Saturday, April 18, 2009
Poisoning the Well of Freedom
In parts one and two of The Trap, Adam Curtis demonstrates how removing human decision-making from key societal institutions led to a bureaucratized world in which management-by-numbers has made people less free than ever before.
Ironically, the goal of these exercises -- designed to promote negative freedoms -- were part of a "bureaucracy bashing revolution" that, according to Curtis, went horribly awry.
In the concluding chapter of The Trap, Curtis presents the alternative to these notions of negative freedom -- positive freedom, the promotion of which he muses has led to tyranny around the world. The dream of positive freedom, Curtis argues, has at its very heart the goal of transforming people.
Curtis acknowledges the particular dangers of this particular form of freedom, he also notes its strengths -- that it provides hope and inspiration.
To governments, these two things can be dangerous. Of all the things governments believe they can control, they know they cannot control inspiration, and so must account for where that inspiration may lead before they can afford to encourage -- or even discourage -- it.
Hope is actually what often fuels revolutions. Contrary to popular belief, revolutions tend to take place when conditions are improving, and revolution is seen as a method for helping make further hoped-for improvements.
Curtis credits Iasiah Berlin for dreaming up this theory of positive freedom.
Berlin concluded that most people don't understand true freedom, and had to be terrified into freedom. French Jacobin Robespierre is said to have said the same thing, and conducted his famed reign of terror in the name of coercing the French people to muderously and ruthlessly cast off the elite Robespierre believed was oppressing them.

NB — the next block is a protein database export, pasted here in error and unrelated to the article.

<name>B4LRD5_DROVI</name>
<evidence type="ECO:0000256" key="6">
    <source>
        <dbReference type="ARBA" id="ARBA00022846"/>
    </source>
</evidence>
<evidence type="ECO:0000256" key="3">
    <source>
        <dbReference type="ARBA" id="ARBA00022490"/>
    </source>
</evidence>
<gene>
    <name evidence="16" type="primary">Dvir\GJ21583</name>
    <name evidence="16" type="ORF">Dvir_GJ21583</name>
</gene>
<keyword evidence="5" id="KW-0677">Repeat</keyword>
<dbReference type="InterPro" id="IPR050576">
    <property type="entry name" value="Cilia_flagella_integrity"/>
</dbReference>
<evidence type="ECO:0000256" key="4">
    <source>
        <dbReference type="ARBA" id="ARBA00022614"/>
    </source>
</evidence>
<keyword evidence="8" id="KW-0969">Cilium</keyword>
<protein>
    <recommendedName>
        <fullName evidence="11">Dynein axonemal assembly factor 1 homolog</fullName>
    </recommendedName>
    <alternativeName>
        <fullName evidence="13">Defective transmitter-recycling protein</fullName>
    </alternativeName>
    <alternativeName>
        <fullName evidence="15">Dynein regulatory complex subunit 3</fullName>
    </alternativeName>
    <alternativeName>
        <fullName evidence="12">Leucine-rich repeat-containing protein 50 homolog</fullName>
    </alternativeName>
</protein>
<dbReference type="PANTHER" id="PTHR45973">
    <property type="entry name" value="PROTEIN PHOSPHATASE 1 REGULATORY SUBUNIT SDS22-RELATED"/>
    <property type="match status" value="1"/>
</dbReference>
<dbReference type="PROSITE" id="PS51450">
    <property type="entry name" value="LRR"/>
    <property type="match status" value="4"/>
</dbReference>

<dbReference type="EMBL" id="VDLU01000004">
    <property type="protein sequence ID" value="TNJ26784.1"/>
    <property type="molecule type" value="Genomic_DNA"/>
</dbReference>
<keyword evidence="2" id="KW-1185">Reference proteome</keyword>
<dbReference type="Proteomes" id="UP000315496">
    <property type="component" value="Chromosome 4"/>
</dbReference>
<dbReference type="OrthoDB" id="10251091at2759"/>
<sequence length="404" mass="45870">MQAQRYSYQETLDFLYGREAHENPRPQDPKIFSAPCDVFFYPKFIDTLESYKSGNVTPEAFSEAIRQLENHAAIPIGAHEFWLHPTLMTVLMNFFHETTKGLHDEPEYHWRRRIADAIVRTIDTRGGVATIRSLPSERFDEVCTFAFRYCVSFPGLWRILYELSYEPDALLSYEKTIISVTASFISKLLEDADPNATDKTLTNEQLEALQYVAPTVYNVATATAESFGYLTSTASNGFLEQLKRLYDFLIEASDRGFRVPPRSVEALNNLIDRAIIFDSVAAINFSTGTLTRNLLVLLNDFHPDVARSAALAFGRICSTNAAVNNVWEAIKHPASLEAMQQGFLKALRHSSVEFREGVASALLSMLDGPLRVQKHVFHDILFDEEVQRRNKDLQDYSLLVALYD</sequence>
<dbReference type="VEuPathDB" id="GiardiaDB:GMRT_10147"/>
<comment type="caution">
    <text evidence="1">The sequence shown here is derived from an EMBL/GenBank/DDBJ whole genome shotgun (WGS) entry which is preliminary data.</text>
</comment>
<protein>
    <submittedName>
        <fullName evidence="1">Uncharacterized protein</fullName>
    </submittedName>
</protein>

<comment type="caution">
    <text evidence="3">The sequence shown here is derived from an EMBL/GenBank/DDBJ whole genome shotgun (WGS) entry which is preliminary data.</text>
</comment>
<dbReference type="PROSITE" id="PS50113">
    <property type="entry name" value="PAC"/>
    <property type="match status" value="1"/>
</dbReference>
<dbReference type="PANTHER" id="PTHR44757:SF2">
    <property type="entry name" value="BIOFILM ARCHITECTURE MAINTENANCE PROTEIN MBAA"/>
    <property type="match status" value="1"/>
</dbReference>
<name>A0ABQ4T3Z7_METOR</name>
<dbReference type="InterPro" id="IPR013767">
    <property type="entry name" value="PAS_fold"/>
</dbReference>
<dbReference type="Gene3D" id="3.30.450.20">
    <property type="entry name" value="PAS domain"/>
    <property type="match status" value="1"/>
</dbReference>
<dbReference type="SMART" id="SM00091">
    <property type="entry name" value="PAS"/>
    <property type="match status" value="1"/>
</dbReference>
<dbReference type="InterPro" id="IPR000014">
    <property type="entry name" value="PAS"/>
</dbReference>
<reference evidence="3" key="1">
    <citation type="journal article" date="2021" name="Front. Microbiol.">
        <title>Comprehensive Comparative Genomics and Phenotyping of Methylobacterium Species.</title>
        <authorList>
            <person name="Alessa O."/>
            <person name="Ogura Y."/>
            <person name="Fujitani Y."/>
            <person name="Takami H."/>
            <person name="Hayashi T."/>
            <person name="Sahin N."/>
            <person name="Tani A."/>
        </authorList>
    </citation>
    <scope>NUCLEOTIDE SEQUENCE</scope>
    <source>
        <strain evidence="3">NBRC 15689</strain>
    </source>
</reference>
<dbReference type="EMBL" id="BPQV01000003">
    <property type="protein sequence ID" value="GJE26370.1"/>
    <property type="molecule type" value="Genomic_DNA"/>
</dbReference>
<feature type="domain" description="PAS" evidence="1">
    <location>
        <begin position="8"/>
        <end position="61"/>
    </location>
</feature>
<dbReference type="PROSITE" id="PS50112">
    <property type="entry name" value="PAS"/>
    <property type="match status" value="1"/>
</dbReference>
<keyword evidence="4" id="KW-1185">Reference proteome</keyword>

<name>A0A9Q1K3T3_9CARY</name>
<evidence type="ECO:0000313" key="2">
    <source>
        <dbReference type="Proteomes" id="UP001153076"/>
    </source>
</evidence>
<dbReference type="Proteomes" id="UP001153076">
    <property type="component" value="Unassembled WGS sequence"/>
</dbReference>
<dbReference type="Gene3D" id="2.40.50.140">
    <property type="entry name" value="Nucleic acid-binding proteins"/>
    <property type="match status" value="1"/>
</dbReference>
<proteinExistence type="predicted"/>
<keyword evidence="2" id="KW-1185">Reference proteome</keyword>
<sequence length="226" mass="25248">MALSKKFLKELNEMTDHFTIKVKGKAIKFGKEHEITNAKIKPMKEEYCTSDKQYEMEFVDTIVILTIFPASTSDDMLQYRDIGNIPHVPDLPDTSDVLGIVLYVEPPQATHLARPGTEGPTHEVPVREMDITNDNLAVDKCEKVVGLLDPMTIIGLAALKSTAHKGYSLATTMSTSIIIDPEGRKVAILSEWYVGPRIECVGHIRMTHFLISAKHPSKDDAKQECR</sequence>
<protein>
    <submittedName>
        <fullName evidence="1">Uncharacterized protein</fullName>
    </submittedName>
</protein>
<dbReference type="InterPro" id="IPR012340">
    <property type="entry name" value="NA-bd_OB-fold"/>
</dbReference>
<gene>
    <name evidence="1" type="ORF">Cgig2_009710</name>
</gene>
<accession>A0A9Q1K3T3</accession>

Berlin described negative freedom as a society designed to prevent citizens from impeding upon the freedoms of others. It is essentially the freedom to do as one chooses within throughly-defined boundaries.
Berlin treated the Soviet Union as the epitome of the perils of positive freedom, and proof of the need for the predominance of negative freedom.
There is, however, a key logical flaw in Berlin's theory. If anything, the Soviet Union offered negative freedom -- allegedly, freedom from material want, although history would eventually revoke that offer -- but it never tolerated positive freedoms.
Moreover, revolution is rarely an act of positive freedom exercised by the populace as a whole. Rather, revolution is usually the machination of a select few people -- a new elite, replacing the old elite.
Berlin's belief was that the freedoms of politicians to attempt to improve society should be curtailed, because the efforts of such individuals could only lead to the kinds of tyranny witnessed in the Soviet Union.
American leaders would eventually conclude that the only solution was to counter governments implementing positive freedom was to stage and promote revolutions based on negative freedom. During the Cold War, the goal of this policy would be complete containment of communism, particularly Soviet communism.